If we’re honest, political watchers like me hate a surprise.
We are creatures of prognostication. What does the polling say? Which way are people leaning based on anecdotal information? What is our best guess at the outcome?
For election night 2013, the answers to all of those questions broke in favor of Democrats, more or less.
In St. Petersburg, Rick Kriseman handed incumbent Mayor Bill Foster a solid defeat, 55.91 percent to 44.09 percent. It was a stunning rebuke for a man leading a city where, as Mark Puente noted in his comprehensive Times coverage, “seven out of 10 residents believed the city was headed in the right direction.”
But the party at St. Petersburg’s NOVA 535 was ebullient not because it was such a solid victory for Democrats and progressives — and for St. Petersburg. We had the data — polling from as far back as this summer showed Kriseman with an edge over Foster.
As the campaign moved along, you could feel the momentum swinging in favor of Kriseman. Yes, people are happy with their city, but they were ready for new leadership.
All of Rick’s supporters — I was and am one — expected, in some measure, this outcome. His campaign was run by an impressive group of outstanding professionals, and they set a high bar for themselves. It was a joy to watch them meet those expectations. All of it made it much easier to predict a big victory for Kriseman.
You get the sense, looking at other races around the nation, that there was a similar algorithm at work. In Virginia, Democrat Terry McAuliffe is the new governor.
Yes, this was a tight contest, but if you overlay the data and anecdotal information with momentum and expectations, you’ll come up with a similar, inevitable result.
Sure, Gov. Chris Christie was re-elected in New Jersey, but once again, the algorithm works. Christie dominated — no challenger ever had a chance. The only good news Democrats could take away from this race might be clues as to how Christie will conduct himself in a national campaign for President of the United States.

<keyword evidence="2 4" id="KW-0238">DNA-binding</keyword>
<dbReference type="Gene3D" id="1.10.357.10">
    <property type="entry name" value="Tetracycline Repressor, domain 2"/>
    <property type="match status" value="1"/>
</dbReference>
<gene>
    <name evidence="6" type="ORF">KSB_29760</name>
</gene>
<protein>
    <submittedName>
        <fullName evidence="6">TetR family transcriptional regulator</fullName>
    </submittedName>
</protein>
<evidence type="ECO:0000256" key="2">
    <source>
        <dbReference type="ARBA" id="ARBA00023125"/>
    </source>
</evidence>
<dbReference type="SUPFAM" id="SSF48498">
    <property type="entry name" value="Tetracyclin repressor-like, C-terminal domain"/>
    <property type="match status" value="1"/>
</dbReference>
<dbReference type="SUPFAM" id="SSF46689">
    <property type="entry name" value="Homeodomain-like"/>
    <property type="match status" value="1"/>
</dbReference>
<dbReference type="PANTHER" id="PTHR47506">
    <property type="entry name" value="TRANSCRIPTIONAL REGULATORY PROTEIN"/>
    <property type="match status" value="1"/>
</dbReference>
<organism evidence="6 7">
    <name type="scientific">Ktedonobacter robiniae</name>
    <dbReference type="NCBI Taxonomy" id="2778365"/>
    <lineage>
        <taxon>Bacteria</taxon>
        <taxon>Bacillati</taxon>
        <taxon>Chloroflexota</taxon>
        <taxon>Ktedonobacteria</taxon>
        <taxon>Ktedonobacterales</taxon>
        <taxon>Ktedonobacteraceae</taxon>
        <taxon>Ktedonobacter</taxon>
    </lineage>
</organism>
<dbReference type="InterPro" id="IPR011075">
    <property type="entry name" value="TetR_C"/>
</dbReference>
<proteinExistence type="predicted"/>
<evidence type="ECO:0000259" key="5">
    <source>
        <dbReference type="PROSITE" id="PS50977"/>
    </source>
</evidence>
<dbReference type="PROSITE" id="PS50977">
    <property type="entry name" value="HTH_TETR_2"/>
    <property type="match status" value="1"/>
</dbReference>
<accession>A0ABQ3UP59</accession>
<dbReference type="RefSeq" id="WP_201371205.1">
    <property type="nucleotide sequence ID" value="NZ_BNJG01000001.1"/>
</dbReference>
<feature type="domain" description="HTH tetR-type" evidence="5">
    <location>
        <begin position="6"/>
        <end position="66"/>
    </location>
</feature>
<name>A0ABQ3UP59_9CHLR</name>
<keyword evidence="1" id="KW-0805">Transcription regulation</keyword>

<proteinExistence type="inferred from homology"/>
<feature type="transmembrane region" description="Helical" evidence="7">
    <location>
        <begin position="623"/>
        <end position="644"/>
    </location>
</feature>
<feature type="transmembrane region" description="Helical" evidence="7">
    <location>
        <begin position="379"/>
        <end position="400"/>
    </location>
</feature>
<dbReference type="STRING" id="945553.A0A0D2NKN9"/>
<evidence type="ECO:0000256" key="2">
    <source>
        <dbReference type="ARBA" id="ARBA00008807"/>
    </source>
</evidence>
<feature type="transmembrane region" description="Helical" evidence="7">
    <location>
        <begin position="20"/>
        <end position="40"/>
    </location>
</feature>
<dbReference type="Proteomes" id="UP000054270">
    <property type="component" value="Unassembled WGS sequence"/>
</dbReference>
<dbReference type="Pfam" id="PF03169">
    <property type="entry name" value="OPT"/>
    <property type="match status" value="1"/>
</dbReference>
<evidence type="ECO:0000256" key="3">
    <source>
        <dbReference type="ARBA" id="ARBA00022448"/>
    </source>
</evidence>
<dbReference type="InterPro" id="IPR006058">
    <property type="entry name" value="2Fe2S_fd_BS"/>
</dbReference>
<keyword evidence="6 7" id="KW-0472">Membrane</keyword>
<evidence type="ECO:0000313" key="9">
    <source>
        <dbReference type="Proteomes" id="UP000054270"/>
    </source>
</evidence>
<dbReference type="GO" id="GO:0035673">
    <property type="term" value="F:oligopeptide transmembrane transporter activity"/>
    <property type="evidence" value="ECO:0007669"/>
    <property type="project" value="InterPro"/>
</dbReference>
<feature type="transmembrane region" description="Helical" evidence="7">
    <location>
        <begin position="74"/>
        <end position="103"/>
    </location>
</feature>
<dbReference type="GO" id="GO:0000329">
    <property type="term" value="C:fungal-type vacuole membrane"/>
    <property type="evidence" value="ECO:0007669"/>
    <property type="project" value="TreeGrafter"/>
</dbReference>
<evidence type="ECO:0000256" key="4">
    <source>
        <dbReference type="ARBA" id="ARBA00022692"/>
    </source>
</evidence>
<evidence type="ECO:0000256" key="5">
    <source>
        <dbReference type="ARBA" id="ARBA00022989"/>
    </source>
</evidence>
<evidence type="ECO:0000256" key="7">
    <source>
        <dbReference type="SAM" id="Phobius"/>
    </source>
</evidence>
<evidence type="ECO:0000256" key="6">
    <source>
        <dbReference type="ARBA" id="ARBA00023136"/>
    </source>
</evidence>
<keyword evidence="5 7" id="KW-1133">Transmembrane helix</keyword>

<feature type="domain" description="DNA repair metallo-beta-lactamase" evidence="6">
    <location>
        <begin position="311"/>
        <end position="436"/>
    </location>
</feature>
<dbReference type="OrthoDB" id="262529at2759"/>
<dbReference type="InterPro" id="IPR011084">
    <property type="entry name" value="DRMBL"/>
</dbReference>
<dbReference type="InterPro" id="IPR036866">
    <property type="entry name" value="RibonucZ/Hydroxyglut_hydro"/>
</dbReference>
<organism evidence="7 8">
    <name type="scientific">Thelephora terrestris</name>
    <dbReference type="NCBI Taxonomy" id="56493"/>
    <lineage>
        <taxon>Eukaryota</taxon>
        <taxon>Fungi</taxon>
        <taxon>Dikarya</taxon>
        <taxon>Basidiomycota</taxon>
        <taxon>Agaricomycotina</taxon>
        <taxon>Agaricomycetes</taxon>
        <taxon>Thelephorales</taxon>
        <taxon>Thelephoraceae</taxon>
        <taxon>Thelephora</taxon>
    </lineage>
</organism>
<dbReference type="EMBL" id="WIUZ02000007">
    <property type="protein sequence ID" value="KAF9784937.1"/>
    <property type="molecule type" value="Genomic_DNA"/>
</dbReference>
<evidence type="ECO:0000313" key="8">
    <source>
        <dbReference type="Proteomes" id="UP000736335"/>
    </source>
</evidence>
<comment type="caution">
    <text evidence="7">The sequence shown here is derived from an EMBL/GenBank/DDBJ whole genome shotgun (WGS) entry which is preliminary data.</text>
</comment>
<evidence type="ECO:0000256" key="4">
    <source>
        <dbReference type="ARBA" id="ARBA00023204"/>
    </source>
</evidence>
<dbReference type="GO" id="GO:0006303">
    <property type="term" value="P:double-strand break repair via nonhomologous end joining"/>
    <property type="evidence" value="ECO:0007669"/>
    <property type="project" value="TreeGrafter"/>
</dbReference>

In political — but not necessarily electoral — news, Illinois became the 15th state to allow same-sex couples to marry. Politically, this may not be seismic news in reliably blue Illinois, but it does have something to do with momentum on a national level. This is an issue that is gaining traction, and the more socially conservative wing of the Republican Party should take note.
Speaking of the Tea Party, a man named Bradley Byrne won a Congressional runoff election in Alabama’s 1st district Tuesday night. You may not know the name Bradley Byrne, but he is a moderate Republican, and he beat a guy named Dean Young. Young is a Tea Party Republican who in recent days mentioned his belief that President Obama was born in Kenya.
Again, not necessarily good news for Democrats, but it’s good news for reasonable people everywhere. (But if it helps, Byrne was a registered Democrat until 1997.)
In New York City, Bill DeBlasio cruised to victory. It was expected, everyone was talking about it. He was way ahead in the polls. It was an easy prediction.
Back here at home, you can look at the great races run by new City Council Members Amy Foster and Darden Rice and use the same equation. We expected them to win because they raised a lot of money, ran good races, were good candidates, and told a good story about who they were and what they want for St. Petersburg.
They remained ahead in polling throughout the campaign season. We knew what was coming. It’s why Councilman Kennedy was re-elected handily. It’s why Councilman Nurse was re-elected with no problem.
Blogger Peter Schorsch asked a good question: is the St. Petersburg mayoral race a glimpse into the Crist/Scott match-up for governor? Yes, maybe.
It may also be a preview of what is to come for Democrats in 2014 across the nation. Political observers will point to Virginia, New York, New Jersey, and other places, but you know better, don’t you?
It all started here in St. Petersburg.